hRobo4 was generated by PCR and sub-cloned into the pRIRES vector. cDNA coding for hRobo4 was excised from pR-IREShRobo4 and ligated into the retroviral plasmid vectors pMSCV to generate the plasmid pMSCV–hRobo4. The retroviral plasmid vectors pMSCV- hRobo4, pVSV, and pGAG-POL were cotransfected into the packaging cell line 293 EBNA under mediation of lipofectamine. A high-titer retrovirus was obtained as a result and the titer of viruses was determined in 293T cells by real time RT-PCR (Takara). Meanwhile, a control vector, free of any transgenes, was constructed using the same method. The recombinant and control virus were named as RetrohRobo4 and Retro-V respectively.

Establishment of LPS-induced ALI mouse model and experimental design

The experimental protocol was performed with the approval of the Animal Care Committee of Renji Hospital, Shanghai Jiaotong University followed the ARRIVE and Directive 2010/63/EU guidelines [11]. Balb/c mice (18-22 g) were intra-nasally inoculated with 1.2 × 108 TU/ml of Retro-hRobo4 or Retro.V. LPS (Escherichia coli 0127: B8, Sigma, St Louis, Mo) at 15 mg/kg was intra-peritoneally (IP) injected to establish ALI mouse model 48 h after administration of Retro-hRobo4. The mice were killed at 0 h, 6 h, 12 h after LPS challenge (n=5 per time point in each group).

To evaluate the effect of Robo4 on the outcome of LPS-induced ALI, another 30 mice were divided into two equal groups: (1) Retro. V+ LPS, and (2) Retro-hRobo4+ LPS mouse group and given the same treatments as above. For survival experiments, the survival time was recorded daily for 7 days.

Quantitative Real-Time PCR

Total RNA from lungs were extracted with Trizol reagent (Invitrogen, Carlsbad, CA). 2 μg RNA was reversely transcribed to complementary deoxyribonucleic acid and 40 ng of complementary deoxyribonucleic acid was used as a template for real-time reverse transcription polymerase chain reaction in ABI RISM 7900. Gene-specific oligo-nucleotides were designed using Primer Express 2.0 software (Applied Biosystems, Carlsbad, CA) as previously described (24). The primer sequences of Robo4 and ZO-1 were shown in Table 1. The amplification cycling reactions (40 cycles) were performed as follows: 15 second at 95 °C and 1 min at 60 °C. Relative quantification values of the target genes were standardized according to the comparative threshold cycle (2-ΔΔCt).

Gene  Primer Sequence (Forward) Primer Sequence (Reverse)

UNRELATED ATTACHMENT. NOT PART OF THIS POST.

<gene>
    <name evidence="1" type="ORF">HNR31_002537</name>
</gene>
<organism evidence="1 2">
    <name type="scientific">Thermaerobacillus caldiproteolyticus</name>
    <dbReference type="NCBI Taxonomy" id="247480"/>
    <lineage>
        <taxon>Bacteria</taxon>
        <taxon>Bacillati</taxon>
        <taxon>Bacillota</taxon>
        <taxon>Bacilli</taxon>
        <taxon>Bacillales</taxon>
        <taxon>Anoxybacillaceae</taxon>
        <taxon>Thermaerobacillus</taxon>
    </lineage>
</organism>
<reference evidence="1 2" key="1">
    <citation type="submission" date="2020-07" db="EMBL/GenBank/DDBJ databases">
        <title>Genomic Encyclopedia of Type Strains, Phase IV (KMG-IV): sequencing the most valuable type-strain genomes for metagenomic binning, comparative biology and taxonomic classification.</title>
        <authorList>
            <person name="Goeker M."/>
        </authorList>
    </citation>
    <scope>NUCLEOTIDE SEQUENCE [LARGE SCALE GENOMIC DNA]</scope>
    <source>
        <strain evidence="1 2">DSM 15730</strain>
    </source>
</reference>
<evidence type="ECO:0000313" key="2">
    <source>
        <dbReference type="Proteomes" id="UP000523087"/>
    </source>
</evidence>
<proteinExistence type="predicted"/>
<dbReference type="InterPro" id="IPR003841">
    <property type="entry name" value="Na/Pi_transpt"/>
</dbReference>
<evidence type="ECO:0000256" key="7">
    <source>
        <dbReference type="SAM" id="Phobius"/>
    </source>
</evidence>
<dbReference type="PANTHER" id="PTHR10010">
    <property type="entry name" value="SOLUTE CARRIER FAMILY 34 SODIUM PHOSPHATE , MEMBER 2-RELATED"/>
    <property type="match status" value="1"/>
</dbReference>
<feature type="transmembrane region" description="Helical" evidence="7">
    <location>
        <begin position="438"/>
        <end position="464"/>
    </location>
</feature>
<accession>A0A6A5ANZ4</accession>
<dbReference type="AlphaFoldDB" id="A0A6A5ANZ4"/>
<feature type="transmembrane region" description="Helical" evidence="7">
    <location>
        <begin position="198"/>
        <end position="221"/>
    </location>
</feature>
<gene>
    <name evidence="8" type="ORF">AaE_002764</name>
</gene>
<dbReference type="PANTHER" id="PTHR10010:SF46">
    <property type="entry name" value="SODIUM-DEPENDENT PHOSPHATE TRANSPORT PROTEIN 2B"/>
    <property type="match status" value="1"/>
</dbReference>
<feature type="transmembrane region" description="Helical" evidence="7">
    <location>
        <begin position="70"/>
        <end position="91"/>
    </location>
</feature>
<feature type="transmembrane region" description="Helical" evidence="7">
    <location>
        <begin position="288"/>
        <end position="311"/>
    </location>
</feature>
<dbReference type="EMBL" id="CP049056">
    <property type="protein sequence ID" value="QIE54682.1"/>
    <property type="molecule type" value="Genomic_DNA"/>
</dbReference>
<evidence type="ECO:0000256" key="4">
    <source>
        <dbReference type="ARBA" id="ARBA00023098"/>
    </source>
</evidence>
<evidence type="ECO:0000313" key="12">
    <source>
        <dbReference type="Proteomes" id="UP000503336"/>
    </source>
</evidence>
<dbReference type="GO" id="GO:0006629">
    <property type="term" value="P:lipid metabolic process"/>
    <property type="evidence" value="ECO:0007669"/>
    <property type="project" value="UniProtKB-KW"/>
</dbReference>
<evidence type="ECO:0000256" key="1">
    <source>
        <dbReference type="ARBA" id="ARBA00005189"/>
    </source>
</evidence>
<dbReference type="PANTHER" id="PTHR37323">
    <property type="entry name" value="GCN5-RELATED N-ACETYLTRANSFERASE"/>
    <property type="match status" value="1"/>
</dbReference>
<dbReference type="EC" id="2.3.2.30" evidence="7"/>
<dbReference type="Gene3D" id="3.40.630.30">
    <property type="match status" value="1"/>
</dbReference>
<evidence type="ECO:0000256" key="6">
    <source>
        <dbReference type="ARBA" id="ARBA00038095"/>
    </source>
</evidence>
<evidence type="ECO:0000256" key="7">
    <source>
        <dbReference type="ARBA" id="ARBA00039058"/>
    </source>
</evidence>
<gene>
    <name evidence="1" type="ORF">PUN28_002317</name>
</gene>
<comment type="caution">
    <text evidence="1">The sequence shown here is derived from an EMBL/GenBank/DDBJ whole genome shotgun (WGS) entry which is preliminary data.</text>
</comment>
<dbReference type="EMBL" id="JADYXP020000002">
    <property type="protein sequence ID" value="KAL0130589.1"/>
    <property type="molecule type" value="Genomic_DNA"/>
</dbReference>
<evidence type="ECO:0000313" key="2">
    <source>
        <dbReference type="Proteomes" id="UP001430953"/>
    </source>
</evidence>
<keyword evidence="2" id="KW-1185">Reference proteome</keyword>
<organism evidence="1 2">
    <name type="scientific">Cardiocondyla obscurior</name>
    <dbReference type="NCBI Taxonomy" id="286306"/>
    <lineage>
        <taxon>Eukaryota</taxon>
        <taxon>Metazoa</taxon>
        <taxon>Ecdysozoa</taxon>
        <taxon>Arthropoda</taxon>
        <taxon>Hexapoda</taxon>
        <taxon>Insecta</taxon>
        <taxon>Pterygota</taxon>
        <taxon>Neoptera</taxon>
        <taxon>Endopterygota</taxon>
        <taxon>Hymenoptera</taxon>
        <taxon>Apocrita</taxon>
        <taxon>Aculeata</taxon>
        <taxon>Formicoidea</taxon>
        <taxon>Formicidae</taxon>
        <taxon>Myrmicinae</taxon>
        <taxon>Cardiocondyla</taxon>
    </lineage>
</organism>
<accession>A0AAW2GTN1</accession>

mGAPDH TGTGCAGTGCCAGCCTCGTC   AGCACCGGCCTCACCCCATT
homo&mus Robo4 CAGAC CCAGC TGGAR ATCGCC  GCCCT CAGCT GYTCC AGGGT
homo&mus ZO-1 AGCCTCCAGAGTTTGACAGTG  GCTTCAGGAACTTGAGGCCAT

Table 1: Primer sets used for quantitative reverse transcriptase-polymerase chain reaction.

Western blotting assay

The proteins were loaded in SDS-PAGE and the proteins were transferred to PVDF membranes using a steady flow model (200mA) over 60 min after electrophoresis. Then being blocked with non-fat milk in a TBST buffer containing 0.05% Tween-20, and the membranes were incubated with primary antibody at 4 °C overnight. The next day, the primary antibody was detected by chemo-luminescence using an appropriate peroxidase conjugated secondary antibodies. The intensity of each band was analyzed by the Image J software (NIH, USA).

Lung injury score

Lung tissue slides were stained with hematoxylin and eosin (HE) for histologic evaluation. Lung injury was scored by a blinded observer according to the following three criteria: (a) alveolar and interstitial edema, (b) alveolar hemorrhage, and (c) infiltration or aggregation of neutrophils. Each criterion was graded according to a four-point scale: 0=normal, 1=mild change, 2=moderate change and 3=severe change. The scores for criteria 1 through 3 were summed to represent the lung injury score (total score, 0-9).

Determination of lung myeloperoxidase activity

To measure tissue myeloperoxidase (MPO) activity, frozen lungs were thawed and extracted for MPO, following the homogenization and sonication procedure as described previously. MPO activity in the supernatant was measured and calculated from the absorbance (at 460 nm) changes resulting from decomposition of H2O2 in the presence of o-dianisidine.

Secondary cytokine release

TNF-α, vWF and VEGF levels in serum of mice were measured by commercially available enzyme-linked immunosorbent assay (ELISA) kits for mouse according to the protocols provided by the manufacture.

Analysis of the BALF protein

Bronchoalveolar lavage fluid (BALF) was done by intra-tracheal instillation of 1.0 ml of PBS into the lungs in situ with gentle and repeated flushing three times. The BALF was then centrifuged at 306 g for 10 min, and the supernatant was frozen at -80 °C for subsequent analysis. The concentration of protein in the BALF was measured using the Micro BCA Protein Assay Kit (Pierce, MA).

Lung wet/dry ratio